Last modified on 14 November 2009, at 16:11

Creating Screencasts/Technical issues

File SizeEdit

Before starting a screencast, you want to make sure you will have adequate space to store the final video. It's generally a good idea to have at least double the space you think the resulting video will be.

Controlling Video File SizeEdit

Not all these options may be available to you when recording and may instead be hard-coded into the software as presets.

  • Resolution
    • This is the size of your video's width and height in pixels. Generally, more pixels = more memory, so having a larger resolution will result in a larger file size.
  • Capture rate
    • How often a frame (still picture) is recorded. This is usually denoted in milliseconds (ms). A lower capture rate will result in more frames being captured during a given interval of time.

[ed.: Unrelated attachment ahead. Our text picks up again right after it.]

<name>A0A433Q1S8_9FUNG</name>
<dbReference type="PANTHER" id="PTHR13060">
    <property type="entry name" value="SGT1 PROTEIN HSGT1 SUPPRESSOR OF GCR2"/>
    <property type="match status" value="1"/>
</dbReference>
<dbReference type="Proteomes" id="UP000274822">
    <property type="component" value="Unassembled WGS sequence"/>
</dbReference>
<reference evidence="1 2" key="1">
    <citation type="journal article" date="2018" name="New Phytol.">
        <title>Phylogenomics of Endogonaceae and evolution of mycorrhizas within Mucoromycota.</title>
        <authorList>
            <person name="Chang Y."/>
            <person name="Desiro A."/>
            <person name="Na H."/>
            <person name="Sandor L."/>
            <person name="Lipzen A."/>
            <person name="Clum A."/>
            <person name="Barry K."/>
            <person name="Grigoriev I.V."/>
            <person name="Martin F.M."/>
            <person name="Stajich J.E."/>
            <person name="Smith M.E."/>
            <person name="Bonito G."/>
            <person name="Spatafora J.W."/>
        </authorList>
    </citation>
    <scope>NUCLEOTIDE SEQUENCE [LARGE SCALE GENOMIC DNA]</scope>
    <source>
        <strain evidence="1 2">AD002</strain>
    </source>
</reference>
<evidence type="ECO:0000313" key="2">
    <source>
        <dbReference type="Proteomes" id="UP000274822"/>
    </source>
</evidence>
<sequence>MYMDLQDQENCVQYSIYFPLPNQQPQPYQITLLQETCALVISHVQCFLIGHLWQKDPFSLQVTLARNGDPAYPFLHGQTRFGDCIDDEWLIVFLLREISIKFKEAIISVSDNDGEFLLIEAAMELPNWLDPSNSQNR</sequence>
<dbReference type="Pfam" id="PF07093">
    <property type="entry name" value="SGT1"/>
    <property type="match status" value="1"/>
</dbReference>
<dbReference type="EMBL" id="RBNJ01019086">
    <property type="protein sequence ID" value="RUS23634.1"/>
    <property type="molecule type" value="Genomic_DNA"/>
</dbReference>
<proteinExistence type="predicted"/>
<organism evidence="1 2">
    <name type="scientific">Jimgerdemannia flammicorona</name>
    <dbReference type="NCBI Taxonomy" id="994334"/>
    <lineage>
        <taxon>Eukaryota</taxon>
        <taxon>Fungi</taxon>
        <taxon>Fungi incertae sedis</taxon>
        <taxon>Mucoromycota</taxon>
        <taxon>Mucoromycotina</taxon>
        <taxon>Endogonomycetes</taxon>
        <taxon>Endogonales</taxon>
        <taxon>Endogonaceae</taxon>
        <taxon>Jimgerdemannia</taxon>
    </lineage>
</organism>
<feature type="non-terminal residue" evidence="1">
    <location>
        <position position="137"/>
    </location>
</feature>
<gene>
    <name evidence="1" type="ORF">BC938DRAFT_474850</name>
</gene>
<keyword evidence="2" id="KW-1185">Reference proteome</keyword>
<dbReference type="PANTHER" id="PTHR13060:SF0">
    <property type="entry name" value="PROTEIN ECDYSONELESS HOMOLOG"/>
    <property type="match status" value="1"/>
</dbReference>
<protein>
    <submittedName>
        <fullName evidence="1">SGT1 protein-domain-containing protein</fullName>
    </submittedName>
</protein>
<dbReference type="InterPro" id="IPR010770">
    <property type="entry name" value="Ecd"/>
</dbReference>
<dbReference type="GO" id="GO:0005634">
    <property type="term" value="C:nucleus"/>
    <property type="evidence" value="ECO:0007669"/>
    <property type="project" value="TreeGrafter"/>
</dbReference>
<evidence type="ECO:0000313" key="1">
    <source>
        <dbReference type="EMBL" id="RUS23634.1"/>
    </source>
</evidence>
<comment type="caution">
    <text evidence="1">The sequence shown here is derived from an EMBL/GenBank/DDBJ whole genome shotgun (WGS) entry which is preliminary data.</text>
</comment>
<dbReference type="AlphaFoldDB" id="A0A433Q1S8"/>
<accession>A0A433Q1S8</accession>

• Framerate
    • This represents the amount of frames played in a given time period. Usually it is denoted with frames-per-second (fps).
  • Bitrate
    • The maximum amount of data allowed to be recorded at a given time. Usually measured in Kb/S.
  • Compression \ Codecs
    • The encoding scheme used to store the video.
  • Keyframes
    • This stands for whole or complete frames.

Easy on the eyesEdit

Fullscreen VS region recording. Maintaining a descent file size without sacrificing readability in compression.

Controlling Audio SizeEdit

  • Channels (mono vs stereo)
    • If you're just recording your voice from a microphone, mono (single channel) is recommended.
  • Frequency
    • Measured in Hertz
  • Bitrate
    • The maximum amount of data allowed to be recorded at a given time. Usually measured in Kb/S.
  • Compression
    • The encoding scheme used to store the audio data.